The first part (Part II) of this blog series described the opportunities for software as a service (SaaS) or on-demand applications, especially in the current difficult economic milieu. Part IIa then analyzed the top five SaaS assumptions (misconceptions) recently outlined by Gartner.
Before any vendor can embark onto delivering a SaaS offering, it must thoroughly consider a number of harrowing SaaS technology choices and their implications. Thus, Part IIa also analyzed the decision’s impact on the functional footprint (scope) of the future SaaS product, after which the aspiring SaaS vendor must identify gaps within its in-house skill sets and define how to fill them.
This part continues with the other major remaining technical considerations before any vendor can embark on delivery of a SaaS offering. Read the rest of this entry »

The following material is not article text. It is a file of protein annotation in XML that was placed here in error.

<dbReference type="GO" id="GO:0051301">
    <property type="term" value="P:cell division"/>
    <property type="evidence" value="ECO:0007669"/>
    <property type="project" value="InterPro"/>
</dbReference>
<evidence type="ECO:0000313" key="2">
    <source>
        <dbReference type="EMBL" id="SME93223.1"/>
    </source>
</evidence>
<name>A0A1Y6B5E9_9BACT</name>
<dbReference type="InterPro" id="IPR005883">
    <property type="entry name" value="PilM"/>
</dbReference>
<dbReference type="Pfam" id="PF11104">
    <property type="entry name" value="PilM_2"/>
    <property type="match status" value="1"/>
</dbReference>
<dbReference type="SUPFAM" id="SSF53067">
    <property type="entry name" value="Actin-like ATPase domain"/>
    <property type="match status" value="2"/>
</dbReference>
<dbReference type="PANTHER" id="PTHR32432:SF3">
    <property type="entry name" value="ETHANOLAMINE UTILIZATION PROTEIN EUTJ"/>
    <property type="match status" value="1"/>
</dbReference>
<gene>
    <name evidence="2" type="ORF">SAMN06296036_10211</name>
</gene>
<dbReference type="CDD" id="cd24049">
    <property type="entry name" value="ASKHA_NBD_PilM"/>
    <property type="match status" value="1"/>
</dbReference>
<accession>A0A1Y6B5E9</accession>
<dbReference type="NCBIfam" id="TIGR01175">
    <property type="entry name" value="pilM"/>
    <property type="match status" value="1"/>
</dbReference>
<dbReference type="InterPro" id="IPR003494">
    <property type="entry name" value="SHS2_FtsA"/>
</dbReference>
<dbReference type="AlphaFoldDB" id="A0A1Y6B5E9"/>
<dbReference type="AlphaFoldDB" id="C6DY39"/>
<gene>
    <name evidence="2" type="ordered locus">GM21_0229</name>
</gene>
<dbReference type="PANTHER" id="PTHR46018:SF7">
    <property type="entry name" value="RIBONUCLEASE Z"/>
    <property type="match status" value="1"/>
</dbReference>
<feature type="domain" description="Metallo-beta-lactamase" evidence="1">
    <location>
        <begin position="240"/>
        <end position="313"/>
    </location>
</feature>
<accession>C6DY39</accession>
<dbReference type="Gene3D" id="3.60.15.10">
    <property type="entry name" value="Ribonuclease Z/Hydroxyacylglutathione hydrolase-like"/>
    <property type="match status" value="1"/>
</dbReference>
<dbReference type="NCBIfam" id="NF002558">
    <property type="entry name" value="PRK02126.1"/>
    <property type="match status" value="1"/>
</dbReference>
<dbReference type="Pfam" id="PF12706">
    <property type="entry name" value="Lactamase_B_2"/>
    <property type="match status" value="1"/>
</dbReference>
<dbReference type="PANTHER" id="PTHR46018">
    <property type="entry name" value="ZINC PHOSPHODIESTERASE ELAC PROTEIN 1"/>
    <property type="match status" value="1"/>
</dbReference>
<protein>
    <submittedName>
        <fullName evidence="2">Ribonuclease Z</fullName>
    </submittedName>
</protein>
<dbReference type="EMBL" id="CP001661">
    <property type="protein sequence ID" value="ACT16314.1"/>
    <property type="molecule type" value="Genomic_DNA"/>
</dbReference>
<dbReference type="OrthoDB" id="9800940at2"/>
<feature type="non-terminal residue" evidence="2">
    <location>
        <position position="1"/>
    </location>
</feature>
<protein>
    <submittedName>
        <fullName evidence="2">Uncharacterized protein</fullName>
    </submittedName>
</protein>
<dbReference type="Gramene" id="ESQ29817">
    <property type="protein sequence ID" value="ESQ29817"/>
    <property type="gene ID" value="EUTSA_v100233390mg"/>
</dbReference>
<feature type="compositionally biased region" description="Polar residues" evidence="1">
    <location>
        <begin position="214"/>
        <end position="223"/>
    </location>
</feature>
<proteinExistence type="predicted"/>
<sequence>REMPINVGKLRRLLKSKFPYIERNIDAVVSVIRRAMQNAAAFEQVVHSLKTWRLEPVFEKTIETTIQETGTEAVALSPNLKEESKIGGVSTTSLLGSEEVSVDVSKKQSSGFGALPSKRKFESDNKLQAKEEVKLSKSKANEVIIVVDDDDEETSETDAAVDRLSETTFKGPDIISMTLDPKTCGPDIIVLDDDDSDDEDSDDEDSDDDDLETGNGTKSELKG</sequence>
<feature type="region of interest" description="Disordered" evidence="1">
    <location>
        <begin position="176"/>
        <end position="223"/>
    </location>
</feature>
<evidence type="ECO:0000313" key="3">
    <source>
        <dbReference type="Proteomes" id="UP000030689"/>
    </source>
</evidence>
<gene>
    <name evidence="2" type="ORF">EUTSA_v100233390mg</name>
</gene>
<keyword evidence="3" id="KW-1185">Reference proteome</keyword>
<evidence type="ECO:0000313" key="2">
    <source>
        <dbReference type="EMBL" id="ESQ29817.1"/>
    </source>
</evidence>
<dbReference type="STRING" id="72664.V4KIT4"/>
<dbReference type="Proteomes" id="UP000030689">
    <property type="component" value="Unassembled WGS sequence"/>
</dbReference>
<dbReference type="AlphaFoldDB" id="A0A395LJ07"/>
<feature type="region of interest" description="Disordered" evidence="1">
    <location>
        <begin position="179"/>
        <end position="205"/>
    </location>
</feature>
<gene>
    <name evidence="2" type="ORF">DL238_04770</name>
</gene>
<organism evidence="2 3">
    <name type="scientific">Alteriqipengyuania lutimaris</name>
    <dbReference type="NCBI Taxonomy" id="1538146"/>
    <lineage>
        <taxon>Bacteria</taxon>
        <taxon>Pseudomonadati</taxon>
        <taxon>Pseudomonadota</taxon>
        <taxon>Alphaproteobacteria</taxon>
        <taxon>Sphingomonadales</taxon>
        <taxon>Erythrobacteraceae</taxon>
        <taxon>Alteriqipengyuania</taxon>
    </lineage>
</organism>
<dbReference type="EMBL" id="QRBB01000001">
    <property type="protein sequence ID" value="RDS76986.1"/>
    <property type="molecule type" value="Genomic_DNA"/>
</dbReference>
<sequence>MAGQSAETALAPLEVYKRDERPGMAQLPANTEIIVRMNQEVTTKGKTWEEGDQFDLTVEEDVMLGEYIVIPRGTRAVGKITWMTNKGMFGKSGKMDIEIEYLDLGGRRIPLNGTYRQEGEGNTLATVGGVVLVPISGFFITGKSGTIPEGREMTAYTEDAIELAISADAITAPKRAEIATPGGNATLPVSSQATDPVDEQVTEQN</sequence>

The worn-out saying about how we learn new things every day applies to this blog topic too. Namely, my interest in Progress Software Corporation has long been due to its renowned OpenEdge development platform. Indeed, many enterprise resource planning (ERP) and other applications providers leverage (embed) OpenEdge as Progress Software partners. Sure, I also follow and have recently written about the company’s forays in the service-oriented architecture (SOA) space with its two respective offerings: Actional for web services management and Sonic for enterprise service bus (ESB) and messaging.
But in late 2007, out of mere courtesy, I accepted a briefing about Progress Apama, the company’s platform for complex event processing (CEP), algorithmic trading, and whatnot. Given the overwhelming nature (“rocket science” of a sort) of the offering’s concept, I now admit that I could not wait for the briefing to end.